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Deconstructing Recent Data Breaches

DataVisor Threat Blog

By Ting Fang Yen December 14, 2018

Photo of Ting Fang Yen

about Ting Fang Yen
Director of Research // Ting-Fang specializes in network and information security data analysis and fraud detection in the financial social and eCommerce industries. She holds a PhD in Electrical and Computer Engineering from Carnegie Mellon and has previously worked for E8, RSA, and Microsoft.

Massive data breaches are becoming increasingly common. In many cases, a data breach impacts hundreds of millions of consumers.

These data breaches are taking new shape and form in the new digital era. Deconstructing recent breaches provides much insight into how these attacks are evolving and how fraudsters are leveraging vulnerabilities within an organization to gain access and entry.

When we looked into these three data breaches outlined below, it’s interesting to note that the fraudsters have uncovered a variety of different attack vectors – some traditional and some not.

In its most traditional form, the breaches at Equifax and Marriott were made at a system level. These are typically protected by firewalls and anti-virus software. However, attackers can easily gain access in spite of these defenses through phishing attacks, system misconfigurations, watering holes, etc. But the more interesting attacks that we are seeing are emerging at the application level, like in the case of Facebook.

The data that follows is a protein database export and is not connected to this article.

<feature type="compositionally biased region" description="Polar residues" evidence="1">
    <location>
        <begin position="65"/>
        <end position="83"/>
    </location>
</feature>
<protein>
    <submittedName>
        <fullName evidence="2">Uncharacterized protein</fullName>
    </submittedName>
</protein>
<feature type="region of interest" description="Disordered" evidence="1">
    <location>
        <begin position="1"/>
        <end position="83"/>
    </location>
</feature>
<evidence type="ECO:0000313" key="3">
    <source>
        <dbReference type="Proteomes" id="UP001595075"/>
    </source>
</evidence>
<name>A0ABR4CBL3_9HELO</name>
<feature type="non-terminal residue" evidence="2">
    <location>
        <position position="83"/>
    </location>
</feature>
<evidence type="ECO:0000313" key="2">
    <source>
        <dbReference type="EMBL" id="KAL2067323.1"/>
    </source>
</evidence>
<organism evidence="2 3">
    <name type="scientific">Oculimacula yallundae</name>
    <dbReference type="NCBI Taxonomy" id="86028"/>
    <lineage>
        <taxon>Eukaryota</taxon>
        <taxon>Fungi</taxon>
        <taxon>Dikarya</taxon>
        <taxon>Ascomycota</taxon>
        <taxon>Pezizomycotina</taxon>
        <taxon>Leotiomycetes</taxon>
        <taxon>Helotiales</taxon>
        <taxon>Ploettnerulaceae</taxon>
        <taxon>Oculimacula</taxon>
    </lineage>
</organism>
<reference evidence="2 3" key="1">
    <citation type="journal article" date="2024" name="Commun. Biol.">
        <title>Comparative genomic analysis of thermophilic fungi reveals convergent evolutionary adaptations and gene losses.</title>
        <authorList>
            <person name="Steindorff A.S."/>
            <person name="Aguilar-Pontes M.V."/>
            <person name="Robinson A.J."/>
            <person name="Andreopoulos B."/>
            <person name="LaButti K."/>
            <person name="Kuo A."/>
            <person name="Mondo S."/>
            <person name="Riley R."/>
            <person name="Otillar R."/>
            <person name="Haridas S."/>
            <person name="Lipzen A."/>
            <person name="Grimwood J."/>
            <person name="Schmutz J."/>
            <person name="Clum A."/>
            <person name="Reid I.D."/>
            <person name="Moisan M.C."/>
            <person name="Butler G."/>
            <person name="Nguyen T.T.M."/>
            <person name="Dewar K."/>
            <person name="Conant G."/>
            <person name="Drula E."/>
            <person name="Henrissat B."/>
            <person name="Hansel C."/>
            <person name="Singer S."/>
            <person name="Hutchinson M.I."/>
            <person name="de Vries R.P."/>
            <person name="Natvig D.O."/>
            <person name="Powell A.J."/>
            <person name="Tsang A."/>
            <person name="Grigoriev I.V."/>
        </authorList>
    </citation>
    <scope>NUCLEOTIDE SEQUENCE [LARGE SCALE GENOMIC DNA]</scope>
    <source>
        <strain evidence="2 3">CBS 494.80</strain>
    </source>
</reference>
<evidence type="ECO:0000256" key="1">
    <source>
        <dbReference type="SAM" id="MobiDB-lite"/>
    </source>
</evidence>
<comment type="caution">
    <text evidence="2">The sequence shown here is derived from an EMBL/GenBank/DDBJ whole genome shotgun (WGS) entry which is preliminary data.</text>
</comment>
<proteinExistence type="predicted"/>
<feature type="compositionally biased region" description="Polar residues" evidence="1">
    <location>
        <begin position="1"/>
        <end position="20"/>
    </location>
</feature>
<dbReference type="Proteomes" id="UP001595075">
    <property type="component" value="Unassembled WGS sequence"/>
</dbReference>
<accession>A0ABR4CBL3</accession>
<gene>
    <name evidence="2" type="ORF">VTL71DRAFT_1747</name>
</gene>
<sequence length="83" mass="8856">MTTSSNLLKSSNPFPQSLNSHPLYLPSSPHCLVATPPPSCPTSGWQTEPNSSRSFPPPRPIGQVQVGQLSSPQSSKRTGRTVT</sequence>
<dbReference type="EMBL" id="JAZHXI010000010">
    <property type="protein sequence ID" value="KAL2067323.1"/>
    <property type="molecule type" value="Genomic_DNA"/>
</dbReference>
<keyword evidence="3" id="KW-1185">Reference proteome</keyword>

This blog post highlights several recent data breaches explaining how each breach happened and the number of consumers impacted.

Screenshot of Information is Beautiful Data Breaches Visualization


On September 7, 2017, Equifax announced that hackers had gained unauthorized access to certain files on its system. The hackers gained access through a U.S. website application vulnerability, specifically Apache Struts CVE-2017-5638. Apache Struts is an open source MVC framework for building Java web applications. Many companies including Equifax had been alerted about the Apache Struts vulnerability in March 2017. The unpatched vulnerability is what allowed hackers to gain unauthorized access to the Equifax website app from mid-May through July 2017. Had the company patched the vulnerability immediately after receiving the alert thScreenshot of Information is Beautiful Data Breaches Visualizatione breach would not have occurred.

A total of 145.5 million consumers in the U.S. were potentially impacted by the Equifax data breach. The hackers accessed a wide range of personal consumer information including social security numbers, birth dates, and addresses. In some cases, the hackers accessed partial driver license numbers and credit card numbers.


On September 28, 2018, Facebook announced that its engineering team discovered a security issue involving the “View As” feature (now disabled) and multiple issues in Facebook’s code. Hackers exploited a vulnerability which was the result of three disparate bugs. These bugs involved the “View As” privacy feature, a new version of Facebook’s video uploader, and an incorrectly generated access token. The vulnerability exposed the user account access token in HTML when a specific component of the “View As” feature was rendered. Hackers used this vulnerability to steal Facebook access tokens and take over user accounts.